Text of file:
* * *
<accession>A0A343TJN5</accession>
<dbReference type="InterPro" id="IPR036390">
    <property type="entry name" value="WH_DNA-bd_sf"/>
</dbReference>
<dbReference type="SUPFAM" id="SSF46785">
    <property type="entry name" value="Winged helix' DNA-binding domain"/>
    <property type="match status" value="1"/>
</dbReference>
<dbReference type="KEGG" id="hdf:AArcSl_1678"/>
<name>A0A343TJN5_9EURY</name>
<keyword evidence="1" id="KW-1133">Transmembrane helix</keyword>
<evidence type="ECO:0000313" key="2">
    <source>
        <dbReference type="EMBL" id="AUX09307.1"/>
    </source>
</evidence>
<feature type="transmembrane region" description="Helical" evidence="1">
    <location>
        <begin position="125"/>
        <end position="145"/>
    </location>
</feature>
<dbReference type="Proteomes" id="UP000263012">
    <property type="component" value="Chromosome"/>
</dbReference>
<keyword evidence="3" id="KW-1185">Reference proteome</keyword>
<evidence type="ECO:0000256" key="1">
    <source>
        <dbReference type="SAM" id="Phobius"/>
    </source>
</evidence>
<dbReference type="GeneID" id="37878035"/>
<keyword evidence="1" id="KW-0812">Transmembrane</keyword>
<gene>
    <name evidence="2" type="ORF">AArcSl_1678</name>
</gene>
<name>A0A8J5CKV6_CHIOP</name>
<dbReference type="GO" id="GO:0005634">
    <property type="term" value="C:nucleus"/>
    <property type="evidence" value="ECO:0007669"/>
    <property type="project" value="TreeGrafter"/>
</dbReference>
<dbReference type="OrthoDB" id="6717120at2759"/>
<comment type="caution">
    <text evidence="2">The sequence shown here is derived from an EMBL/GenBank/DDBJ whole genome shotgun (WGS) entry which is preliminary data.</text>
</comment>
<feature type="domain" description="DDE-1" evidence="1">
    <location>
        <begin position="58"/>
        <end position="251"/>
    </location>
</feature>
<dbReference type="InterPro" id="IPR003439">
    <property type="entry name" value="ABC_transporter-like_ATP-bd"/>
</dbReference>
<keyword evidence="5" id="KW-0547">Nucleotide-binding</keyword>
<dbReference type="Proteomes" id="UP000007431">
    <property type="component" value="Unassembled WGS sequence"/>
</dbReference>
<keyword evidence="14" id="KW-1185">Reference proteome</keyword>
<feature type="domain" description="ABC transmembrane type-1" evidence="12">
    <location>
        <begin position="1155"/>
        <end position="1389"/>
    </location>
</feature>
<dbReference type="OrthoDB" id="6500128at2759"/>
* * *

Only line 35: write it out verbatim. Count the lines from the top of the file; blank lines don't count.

    <name evidence="2" type="ORF">AArcSl_1678</name>